Fresh Old Ideas

By Arnold Malone

On Saturday evenings during the winter months of the 1940s the farm chores were done with haste. The animals needed to be bedded, dairy cows milked and the feeder stock fed. Once the milk was separated in to cream and cooled in an old well, we young ones could come in for an early supper. It was Saturday and that meant it was Hockey Night In Canada.

The radio with its A, B and C batteries was rationed. However, Hockey Night was special. There was great excitement when Foster Hewitt’s voice rang into our kitchen with the words, “Good evening hockey fans across Canada, the United States and Newfoundland it is Hocky Night In Canada.”

It was pure hockey.

Fast forward to the sports world of today and it is clear that much has changed. Sport is now about big money. Real big money. One of the great benefactors of hockey wealth is no other than NHL commissioner Gary Bettman with a career total, calculated into today’s dollars, at over 200 million.

The top ranked baseball player, Shohei Ohtani, playing for the Los Angeles Angels pulls in a whopping $65 million per year in salary and endorsements.

One might conclude that the billionaires who own the sports franchises and the players who earn those exaggerated salaries well above an average worker might be delightfully satisfied with their life. Yet, the sports world is hungry to squeeze more money out of her supporting fans.

Most recently there has been a surge in sports betting schemes. Advertised by some as the “game within the game.” A chance to test your predictions and change your life.

In just one province, Ontario, there are 31 sports betting agencies. One fact that we know with certainty is that the “house” – the agency that operates the betting activity – is richly profitable. One more time sport becomes a vortex for sucking money from the masses.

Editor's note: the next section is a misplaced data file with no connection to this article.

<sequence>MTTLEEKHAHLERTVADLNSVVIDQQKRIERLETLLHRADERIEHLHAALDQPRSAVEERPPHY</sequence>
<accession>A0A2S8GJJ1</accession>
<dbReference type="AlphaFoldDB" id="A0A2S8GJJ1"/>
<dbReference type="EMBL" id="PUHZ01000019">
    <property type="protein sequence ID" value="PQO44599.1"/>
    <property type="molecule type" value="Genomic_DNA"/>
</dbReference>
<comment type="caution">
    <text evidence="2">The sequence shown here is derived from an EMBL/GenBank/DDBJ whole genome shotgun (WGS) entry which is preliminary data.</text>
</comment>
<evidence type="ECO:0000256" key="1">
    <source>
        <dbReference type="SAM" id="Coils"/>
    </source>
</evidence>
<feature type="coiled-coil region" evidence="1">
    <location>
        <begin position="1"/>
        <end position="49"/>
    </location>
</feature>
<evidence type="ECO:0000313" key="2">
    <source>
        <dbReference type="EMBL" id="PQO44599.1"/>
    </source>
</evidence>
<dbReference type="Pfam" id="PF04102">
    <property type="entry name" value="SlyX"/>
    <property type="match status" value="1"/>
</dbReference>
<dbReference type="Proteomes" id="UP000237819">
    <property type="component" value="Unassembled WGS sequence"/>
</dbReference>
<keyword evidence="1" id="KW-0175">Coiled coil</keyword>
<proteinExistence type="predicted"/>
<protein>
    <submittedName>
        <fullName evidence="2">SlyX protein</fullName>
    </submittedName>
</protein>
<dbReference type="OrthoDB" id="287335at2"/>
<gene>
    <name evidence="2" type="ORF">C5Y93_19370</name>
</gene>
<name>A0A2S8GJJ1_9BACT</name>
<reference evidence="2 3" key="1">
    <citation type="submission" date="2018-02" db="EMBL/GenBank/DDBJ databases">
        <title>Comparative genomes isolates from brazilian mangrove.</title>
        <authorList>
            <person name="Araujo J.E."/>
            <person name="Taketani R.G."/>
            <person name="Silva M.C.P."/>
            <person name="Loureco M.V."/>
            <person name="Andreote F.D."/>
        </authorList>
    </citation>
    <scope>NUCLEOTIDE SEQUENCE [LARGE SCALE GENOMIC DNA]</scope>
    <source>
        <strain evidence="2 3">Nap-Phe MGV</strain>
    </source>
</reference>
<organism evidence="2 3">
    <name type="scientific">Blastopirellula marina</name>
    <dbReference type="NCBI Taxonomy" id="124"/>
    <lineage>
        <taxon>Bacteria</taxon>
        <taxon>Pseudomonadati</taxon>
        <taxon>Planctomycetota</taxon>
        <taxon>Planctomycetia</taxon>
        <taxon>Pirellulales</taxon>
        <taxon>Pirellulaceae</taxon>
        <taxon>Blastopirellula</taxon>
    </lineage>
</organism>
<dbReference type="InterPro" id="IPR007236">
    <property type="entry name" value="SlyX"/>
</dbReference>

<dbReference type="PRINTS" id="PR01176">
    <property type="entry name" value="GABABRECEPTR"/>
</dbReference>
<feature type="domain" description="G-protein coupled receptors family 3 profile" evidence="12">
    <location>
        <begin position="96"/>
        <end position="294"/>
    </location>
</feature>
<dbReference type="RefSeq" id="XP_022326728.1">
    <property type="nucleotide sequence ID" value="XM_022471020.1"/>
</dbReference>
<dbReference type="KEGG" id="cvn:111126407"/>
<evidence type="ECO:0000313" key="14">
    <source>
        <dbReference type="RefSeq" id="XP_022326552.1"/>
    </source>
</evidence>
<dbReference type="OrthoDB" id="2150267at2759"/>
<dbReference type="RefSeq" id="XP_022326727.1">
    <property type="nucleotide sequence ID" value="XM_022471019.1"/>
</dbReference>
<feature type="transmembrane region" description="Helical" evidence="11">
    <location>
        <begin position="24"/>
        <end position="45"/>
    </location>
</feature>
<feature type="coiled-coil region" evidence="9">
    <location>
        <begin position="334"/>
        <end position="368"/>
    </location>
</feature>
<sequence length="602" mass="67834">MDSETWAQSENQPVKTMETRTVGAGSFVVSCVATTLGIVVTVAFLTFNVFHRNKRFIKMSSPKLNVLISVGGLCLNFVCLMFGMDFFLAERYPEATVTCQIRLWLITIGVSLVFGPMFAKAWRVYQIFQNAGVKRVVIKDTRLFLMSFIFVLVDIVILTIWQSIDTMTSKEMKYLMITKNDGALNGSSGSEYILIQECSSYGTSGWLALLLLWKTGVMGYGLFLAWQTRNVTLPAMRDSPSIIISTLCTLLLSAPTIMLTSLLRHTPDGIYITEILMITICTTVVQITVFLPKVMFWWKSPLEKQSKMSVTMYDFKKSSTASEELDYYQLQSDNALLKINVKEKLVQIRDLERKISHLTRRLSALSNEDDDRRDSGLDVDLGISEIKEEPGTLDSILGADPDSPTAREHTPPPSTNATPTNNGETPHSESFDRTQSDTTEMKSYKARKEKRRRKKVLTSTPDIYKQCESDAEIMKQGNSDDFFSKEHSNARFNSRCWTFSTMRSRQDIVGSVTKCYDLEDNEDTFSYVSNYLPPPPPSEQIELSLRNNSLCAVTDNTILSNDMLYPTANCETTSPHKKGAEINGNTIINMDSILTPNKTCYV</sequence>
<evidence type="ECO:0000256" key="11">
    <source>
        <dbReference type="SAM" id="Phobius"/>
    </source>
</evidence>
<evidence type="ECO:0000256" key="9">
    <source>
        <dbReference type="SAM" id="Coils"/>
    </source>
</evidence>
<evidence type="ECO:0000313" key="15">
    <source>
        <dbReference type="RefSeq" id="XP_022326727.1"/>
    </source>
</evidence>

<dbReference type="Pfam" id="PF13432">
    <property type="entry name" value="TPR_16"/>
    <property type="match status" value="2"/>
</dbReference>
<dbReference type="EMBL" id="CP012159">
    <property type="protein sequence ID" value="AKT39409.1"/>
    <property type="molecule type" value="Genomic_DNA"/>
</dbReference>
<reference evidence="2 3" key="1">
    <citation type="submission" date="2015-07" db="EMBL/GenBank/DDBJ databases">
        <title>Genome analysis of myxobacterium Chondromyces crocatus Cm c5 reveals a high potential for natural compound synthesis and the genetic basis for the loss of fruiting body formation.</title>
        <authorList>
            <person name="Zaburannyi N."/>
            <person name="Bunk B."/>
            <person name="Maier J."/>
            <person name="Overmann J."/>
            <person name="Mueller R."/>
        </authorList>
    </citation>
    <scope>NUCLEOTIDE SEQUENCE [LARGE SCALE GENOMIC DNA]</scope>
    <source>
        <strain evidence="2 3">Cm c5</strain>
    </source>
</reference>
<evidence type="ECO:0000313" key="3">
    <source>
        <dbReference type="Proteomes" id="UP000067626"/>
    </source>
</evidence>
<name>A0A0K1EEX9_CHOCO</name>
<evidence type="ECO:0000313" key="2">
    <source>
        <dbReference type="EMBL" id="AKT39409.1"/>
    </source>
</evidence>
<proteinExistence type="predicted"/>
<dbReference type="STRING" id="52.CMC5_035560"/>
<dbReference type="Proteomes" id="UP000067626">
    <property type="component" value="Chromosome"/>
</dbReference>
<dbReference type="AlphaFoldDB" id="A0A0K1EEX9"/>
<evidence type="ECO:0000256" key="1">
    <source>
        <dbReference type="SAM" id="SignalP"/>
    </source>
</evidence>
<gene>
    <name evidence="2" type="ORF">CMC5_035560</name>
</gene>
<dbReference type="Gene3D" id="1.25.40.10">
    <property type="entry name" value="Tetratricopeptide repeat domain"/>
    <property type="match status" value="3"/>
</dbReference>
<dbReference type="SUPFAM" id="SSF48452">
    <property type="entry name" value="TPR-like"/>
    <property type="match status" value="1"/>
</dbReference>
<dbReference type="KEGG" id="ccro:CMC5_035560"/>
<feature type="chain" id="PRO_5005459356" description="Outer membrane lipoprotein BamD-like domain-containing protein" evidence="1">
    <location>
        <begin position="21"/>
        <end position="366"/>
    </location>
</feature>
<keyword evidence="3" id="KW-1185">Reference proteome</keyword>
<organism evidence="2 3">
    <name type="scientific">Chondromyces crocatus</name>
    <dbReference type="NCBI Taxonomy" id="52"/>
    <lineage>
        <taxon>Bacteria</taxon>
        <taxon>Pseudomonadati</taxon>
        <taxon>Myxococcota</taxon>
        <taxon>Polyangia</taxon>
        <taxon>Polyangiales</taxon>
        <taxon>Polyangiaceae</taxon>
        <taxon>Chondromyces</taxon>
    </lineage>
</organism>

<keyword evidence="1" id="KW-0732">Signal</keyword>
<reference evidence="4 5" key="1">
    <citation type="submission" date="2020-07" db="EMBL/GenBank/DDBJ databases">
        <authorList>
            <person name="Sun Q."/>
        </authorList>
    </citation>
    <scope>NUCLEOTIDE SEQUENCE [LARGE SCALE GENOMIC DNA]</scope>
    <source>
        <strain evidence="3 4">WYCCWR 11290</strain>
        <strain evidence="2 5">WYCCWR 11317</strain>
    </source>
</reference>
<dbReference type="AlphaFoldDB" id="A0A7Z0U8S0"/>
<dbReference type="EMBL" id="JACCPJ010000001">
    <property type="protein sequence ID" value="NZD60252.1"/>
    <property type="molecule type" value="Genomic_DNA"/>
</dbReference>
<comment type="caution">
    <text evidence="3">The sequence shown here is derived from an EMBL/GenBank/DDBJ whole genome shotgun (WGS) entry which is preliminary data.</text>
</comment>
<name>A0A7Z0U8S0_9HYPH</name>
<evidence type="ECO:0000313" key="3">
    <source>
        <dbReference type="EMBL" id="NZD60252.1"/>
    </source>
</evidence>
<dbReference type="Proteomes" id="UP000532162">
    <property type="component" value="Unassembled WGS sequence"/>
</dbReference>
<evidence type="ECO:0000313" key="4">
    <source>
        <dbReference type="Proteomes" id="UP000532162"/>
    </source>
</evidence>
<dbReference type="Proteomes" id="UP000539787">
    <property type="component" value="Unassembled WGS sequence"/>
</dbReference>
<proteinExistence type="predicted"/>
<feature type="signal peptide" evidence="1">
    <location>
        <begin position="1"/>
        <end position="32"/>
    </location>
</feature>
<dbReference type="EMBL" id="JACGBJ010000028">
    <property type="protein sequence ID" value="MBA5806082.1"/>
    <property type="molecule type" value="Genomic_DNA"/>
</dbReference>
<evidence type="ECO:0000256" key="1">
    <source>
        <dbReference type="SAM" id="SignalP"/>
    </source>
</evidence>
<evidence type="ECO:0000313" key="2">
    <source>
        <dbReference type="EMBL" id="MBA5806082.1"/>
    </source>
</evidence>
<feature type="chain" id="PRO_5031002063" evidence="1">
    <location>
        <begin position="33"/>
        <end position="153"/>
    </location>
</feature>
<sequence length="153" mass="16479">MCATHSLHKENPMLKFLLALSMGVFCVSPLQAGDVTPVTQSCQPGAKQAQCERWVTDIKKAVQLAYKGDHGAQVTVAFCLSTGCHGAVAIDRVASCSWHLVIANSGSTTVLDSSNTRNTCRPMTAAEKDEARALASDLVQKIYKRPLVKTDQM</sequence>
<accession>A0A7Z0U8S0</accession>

Sport is about the game. In the betting world your interest is divided between the sport and the hope that your bet might gift you with a reward. If the bet becomes the focus, then sport is diminished. 

The problem isn’t so much gambling as it is the ads asking us to gamble. There is a constant invitation to go beyond the sport. The claim is, there is more fun to be had. The truth is some agency has decided there is more money to be extracted. 

If gambling is a person’s desire, then put on a coat and drive to a casino or an outlet that provides for gambling. But surely, the high rollers don’t need to be the uninvited intruders inside our home. Sport is about the excellence of our physical and mental being. It is a test of our speed, strength and endurance. We need not be tempted by some agencies’ thirst for money. 

There are 365 days in a year and one betting site, Bet365 hopes that you will gamble every one of them.

It is difficult today to watch a sports program and not be asked to gamble. The UK, Spain, Poland, Italy, Belgium, and the Netherlands have all regulated sports betting. Statistics Canada indicates that there are 19.3 million online gamblers in Canada. Of the world’s 193 countries Canada ranks eighth for the highest rate per capita of money spent through online gambling.

Lower income families tend to spend less on gambling but those who do are more likely to end up addicted to it. 

Let’s leave our living rooms for our families to manage without the pressure that rare luck might fall upon us.  You have more chance of being struck by lightning than by winning a bet. May we soon return to the purity of sport.